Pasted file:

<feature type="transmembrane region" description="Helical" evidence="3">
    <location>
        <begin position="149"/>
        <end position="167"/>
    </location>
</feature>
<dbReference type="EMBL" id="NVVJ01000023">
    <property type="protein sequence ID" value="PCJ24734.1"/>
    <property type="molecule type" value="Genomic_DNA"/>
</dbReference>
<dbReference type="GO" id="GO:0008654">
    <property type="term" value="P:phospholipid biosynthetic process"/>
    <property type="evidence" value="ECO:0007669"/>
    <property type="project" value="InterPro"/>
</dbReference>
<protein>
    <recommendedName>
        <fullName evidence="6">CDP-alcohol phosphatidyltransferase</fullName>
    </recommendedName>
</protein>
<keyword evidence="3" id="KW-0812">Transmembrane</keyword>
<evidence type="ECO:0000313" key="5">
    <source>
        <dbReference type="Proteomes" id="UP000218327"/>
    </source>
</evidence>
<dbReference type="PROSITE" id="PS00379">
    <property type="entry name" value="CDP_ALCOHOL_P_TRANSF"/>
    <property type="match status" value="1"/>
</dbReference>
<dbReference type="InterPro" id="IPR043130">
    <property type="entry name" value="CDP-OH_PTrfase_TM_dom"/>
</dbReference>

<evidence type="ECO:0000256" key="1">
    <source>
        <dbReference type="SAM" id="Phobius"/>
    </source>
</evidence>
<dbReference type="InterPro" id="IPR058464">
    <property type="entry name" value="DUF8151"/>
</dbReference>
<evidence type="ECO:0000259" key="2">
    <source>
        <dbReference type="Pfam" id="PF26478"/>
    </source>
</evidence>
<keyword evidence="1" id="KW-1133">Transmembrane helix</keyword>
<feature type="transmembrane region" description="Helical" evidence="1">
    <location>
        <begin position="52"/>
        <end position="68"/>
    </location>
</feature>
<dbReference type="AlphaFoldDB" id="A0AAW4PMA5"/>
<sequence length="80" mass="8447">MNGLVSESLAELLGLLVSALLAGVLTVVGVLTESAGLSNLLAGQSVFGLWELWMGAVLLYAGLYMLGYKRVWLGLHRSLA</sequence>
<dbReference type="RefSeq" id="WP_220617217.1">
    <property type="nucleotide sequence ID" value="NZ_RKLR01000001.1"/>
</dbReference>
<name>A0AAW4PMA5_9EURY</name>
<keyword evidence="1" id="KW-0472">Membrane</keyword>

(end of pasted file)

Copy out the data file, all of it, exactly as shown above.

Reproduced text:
<feature type="transmembrane region" description="Helical" evidence="3">
    <location>
        <begin position="149"/>
        <end position="167"/>
    </location>
</feature>
<dbReference type="EMBL" id="NVVJ01000023">
    <property type="protein sequence ID" value="PCJ24734.1"/>
    <property type="molecule type" value="Genomic_DNA"/>
</dbReference>
<dbReference type="GO" id="GO:0008654">
    <property type="term" value="P:phospholipid biosynthetic process"/>
    <property type="evidence" value="ECO:0007669"/>
    <property type="project" value="InterPro"/>
</dbReference>
<protein>
    <recommendedName>
        <fullName evidence="6">CDP-alcohol phosphatidyltransferase</fullName>
    </recommendedName>
</protein>
<keyword evidence="3" id="KW-0812">Transmembrane</keyword>
<evidence type="ECO:0000313" key="5">
    <source>
        <dbReference type="Proteomes" id="UP000218327"/>
    </source>
</evidence>
<dbReference type="PROSITE" id="PS00379">
    <property type="entry name" value="CDP_ALCOHOL_P_TRANSF"/>
    <property type="match status" value="1"/>
</dbReference>
<dbReference type="InterPro" id="IPR043130">
    <property type="entry name" value="CDP-OH_PTrfase_TM_dom"/>
</dbReference>

<evidence type="ECO:0000256" key="1">
    <source>
        <dbReference type="SAM" id="Phobius"/>
    </source>
</evidence>
<dbReference type="InterPro" id="IPR058464">
    <property type="entry name" value="DUF8151"/>
</dbReference>
<evidence type="ECO:0000259" key="2">
    <source>
        <dbReference type="Pfam" id="PF26478"/>
    </source>
</evidence>
<keyword evidence="1" id="KW-1133">Transmembrane helix</keyword>
<feature type="transmembrane region" description="Helical" evidence="1">
    <location>
        <begin position="52"/>
        <end position="68"/>
    </location>
</feature>
<dbReference type="AlphaFoldDB" id="A0AAW4PMA5"/>
<sequence length="80" mass="8447">MNGLVSESLAELLGLLVSALLAGVLTVVGVLTESAGLSNLLAGQSVFGLWELWMGAVLLYAGLYMLGYKRVWLGLHRSLA</sequence>
<dbReference type="RefSeq" id="WP_220617217.1">
    <property type="nucleotide sequence ID" value="NZ_RKLR01000001.1"/>
</dbReference>
<name>A0AAW4PMA5_9EURY</name>
<keyword evidence="1" id="KW-0472">Membrane</keyword>